AbstractCoagulopathy often develops soon after acute traumatic brain injury and its cause remains poorly understood. We have shown that injured brains release cellular microvesicles that disrupt the endothelial barrier and induce consumptive coagulopathy. Morphologically intact extracellular mitochondria accounted for 55.2% of these microvesicles, leading to the hypothesis that these extracellular mitochondria are metabolically active and serve as a source of oxidative stress that activates platelets and renders them procoagulant. In testing this hypothesis experimentally, we found that the extracellular mitochondria purified from brain trauma mice and those released from brains subjected to freeze-thaw injury remained metabolically active and produced reactive oxygen species. These extracellular mitochondria bound platelets through the phospholipid-CD36 interaction and induced α-granule secretion, microvesiculation, and procoagulant activity in an oxidant-dependent manner, but failed to induce aggregation. These results define an extracellular mitochondria-induced and redox-dependent intermediate phenotype of platelets that contribute to the pathogenesis of traumatic brain injury-induced coagulopathy and inflammation.
Traumatic brain injury (TBI) induces coagulopathy that promotes secondary bleeding and propagates cerebral injury,1 resulting in poor clinical outcomes of the patients.62 Laboratory findings suggest that coagulopathy results from a hypercoagulable state that rapidly develops into consumptive coagulopathy.71 This consumptive coagulopathy has been recapitulated in animal models of TBI with thrombotic and hemorrhagic manifestations in the pulmonary and cerebral microvasculature.98 Despite strong clinical and laboratory evidence of its presence and association with poor clinical outcomes, the pathogenesis of TBI-associated coagulopathy remains poorly understood.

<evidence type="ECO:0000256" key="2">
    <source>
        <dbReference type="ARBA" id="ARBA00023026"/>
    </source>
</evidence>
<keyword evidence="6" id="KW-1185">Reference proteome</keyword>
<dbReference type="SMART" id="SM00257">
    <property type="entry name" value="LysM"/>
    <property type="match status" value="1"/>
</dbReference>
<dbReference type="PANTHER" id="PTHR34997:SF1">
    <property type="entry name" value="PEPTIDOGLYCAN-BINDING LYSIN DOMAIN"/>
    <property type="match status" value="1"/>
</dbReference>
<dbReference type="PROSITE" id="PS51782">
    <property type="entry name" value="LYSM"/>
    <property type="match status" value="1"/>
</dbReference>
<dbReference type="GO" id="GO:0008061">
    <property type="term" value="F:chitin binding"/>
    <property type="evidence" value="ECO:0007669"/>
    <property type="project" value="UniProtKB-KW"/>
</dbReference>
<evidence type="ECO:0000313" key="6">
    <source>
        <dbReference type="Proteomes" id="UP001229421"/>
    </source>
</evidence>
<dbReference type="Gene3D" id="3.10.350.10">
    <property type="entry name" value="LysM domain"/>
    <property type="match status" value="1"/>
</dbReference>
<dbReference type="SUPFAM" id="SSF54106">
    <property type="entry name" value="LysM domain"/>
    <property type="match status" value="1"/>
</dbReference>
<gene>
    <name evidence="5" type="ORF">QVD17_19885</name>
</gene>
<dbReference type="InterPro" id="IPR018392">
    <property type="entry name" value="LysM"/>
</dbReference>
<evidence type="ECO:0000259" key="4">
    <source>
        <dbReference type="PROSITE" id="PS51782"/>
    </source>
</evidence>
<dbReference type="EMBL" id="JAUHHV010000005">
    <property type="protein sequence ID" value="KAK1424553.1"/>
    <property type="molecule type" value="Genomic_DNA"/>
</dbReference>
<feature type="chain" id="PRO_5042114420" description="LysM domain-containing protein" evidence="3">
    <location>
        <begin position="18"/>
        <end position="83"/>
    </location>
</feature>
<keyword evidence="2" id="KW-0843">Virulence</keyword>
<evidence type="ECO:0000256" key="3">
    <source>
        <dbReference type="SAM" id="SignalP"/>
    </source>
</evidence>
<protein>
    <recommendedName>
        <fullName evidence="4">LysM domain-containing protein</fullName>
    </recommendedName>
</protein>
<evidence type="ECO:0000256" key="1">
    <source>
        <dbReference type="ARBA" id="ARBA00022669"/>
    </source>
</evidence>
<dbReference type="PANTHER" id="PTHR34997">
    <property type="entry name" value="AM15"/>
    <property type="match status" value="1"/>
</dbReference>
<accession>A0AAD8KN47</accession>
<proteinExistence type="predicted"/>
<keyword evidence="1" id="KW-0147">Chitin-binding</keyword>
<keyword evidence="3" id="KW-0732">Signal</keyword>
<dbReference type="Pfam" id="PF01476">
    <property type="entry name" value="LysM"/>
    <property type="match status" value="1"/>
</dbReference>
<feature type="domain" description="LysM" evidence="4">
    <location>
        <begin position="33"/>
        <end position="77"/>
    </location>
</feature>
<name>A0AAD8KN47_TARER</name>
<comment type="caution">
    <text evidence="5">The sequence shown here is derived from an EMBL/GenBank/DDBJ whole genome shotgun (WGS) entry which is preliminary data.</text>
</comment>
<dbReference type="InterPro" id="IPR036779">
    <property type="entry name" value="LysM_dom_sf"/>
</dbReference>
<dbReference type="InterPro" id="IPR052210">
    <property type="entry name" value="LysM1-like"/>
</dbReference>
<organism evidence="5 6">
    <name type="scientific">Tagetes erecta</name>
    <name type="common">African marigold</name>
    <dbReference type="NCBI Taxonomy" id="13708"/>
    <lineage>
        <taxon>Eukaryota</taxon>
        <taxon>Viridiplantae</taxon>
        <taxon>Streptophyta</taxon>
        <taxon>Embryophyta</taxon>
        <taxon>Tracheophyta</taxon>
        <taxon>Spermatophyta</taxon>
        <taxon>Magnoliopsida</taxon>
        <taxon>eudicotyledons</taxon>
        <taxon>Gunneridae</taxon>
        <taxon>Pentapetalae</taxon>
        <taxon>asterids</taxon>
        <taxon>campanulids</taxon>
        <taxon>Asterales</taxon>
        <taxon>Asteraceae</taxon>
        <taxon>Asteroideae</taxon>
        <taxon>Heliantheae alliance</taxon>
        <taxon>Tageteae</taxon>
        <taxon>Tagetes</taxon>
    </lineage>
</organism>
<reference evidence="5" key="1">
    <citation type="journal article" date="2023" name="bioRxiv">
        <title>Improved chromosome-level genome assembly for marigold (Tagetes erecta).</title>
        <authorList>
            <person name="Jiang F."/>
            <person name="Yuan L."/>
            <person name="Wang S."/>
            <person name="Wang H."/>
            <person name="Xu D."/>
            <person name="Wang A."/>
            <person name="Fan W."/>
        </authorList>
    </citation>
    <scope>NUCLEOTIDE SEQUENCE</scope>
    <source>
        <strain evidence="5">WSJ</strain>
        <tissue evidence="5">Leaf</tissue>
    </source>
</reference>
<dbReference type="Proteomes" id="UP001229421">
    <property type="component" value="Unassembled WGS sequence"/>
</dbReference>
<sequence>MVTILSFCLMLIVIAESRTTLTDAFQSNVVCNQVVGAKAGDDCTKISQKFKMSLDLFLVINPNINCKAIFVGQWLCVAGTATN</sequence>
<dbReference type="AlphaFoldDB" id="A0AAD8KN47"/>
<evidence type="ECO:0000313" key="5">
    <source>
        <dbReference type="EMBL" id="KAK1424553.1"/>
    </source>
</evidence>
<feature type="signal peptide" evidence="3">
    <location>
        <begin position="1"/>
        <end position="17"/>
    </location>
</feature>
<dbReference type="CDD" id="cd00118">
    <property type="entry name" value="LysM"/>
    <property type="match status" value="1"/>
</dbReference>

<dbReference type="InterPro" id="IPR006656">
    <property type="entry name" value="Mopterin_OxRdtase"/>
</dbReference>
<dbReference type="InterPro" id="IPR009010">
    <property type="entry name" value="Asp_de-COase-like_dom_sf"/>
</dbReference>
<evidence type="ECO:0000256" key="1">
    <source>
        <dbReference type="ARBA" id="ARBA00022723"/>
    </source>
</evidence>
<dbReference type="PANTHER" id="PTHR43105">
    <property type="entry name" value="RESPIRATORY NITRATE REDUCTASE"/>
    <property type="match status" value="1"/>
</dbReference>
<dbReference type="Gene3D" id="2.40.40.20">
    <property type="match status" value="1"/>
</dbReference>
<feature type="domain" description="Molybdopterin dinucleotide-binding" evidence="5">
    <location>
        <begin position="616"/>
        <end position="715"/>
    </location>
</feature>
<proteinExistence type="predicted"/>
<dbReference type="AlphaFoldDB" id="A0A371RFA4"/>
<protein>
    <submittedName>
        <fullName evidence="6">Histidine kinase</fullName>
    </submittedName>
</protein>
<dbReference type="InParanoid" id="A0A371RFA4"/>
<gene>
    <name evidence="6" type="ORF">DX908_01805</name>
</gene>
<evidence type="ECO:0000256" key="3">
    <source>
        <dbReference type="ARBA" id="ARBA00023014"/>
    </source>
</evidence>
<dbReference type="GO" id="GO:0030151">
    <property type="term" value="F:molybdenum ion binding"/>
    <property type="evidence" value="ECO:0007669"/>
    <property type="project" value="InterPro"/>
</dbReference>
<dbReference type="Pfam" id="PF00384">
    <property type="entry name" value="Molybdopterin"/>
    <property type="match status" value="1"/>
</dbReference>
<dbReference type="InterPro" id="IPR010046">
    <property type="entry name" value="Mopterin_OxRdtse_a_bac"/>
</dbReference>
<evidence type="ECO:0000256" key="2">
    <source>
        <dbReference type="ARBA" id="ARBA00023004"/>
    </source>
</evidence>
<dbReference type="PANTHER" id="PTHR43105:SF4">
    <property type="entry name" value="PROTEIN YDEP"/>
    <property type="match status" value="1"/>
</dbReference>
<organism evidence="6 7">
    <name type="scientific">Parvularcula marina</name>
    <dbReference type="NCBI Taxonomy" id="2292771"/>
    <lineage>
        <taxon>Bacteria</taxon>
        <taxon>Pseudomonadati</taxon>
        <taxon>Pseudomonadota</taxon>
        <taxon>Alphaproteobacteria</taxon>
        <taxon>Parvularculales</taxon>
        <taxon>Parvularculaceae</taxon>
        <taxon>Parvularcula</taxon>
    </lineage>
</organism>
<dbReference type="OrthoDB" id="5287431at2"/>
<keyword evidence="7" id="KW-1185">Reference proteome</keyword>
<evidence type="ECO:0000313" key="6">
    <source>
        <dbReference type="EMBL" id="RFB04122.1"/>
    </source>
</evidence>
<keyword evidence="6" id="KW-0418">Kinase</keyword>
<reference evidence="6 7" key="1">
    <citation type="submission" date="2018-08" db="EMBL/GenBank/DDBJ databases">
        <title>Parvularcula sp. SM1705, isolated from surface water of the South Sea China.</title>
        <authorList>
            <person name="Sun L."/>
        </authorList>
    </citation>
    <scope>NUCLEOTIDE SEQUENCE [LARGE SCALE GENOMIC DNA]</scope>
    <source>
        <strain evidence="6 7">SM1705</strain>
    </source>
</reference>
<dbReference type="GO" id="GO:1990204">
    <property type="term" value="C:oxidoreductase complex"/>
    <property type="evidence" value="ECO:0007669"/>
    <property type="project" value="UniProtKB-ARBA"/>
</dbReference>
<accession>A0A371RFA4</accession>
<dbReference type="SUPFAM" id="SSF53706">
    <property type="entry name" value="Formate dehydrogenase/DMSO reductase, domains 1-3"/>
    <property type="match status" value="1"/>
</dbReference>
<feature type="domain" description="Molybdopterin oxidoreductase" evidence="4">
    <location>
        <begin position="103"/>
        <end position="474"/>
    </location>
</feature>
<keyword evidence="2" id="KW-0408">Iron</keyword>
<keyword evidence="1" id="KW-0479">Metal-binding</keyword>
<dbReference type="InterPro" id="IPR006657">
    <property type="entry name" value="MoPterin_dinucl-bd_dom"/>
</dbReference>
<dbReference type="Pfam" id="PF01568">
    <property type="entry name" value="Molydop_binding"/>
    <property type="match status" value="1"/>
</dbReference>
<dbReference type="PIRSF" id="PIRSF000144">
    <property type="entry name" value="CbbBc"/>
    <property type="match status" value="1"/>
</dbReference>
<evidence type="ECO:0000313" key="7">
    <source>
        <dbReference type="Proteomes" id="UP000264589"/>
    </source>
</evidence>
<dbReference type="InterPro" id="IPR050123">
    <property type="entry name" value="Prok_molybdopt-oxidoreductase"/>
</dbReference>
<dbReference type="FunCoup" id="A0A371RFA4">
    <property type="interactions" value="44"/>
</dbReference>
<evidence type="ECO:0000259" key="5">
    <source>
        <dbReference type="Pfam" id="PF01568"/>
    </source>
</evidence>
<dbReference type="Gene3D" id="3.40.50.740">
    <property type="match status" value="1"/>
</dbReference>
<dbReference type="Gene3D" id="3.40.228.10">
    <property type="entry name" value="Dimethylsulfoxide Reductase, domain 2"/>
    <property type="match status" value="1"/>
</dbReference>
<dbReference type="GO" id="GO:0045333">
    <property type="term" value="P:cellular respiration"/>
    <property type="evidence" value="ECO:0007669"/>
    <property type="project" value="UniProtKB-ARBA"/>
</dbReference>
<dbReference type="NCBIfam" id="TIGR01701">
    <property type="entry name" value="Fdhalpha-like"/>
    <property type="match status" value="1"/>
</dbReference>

We have recently shown in mouse models that cellular microvesicles released from traumatically injured brains disrupt endothelial cell junctions through a synergistic action with platelets.8 These brain-derived microvesicles are highly procoagulant due to the abundant expression of surface-exposed anionic phospholipids and tissue factor. The sudden and substantial release of brain-derived microvesicles into the circulation results in a consumptive coagulopathy that is characterized by progressive fibrinogen depletion from plasma and fibrin deposition in the vasculature.8 We also found that 55.2±12.6% of annexin-V-binding microvesicles in peripheral blood of TBI mice were morphologically intact extracellular mitochondria (exMT).9 These exMT promoted coagulation through the surface-exposed anionic phospholipid cardiolipin. The findings raise an important question: are these exMT metabolically active and, if so, do they affect platelet function through redox-dependent mechanisms? The question is raised because exMT can be viable, transferred between cells, and influence the function of target cells.1310 The influence of mitochondria on target cells has mostly been reported as protective,131210 likely due to increased energy supply. However, reactive oxygen species (ROS) are generated during ATP production in mitochondria14 and are known to activate platelets.1715 Several studies have shown that platelets in patients with TBI are activated but aggregate poorly.18 This platelet phenotype has also been reproduced in rat and swine models of TBI, in which platelets are activated,2019 accumulate on the pia mater,21 and contribute to thrombosis in the lesion boundary zone.22 The underlying mechanism for this unique TBI-associated platelet phenotype remains poorly understood. Here we discuss results from a study that was designed to investigate the effect of exMT on platelet activation and procoagulant activity through in vitro experiments and in mouse models.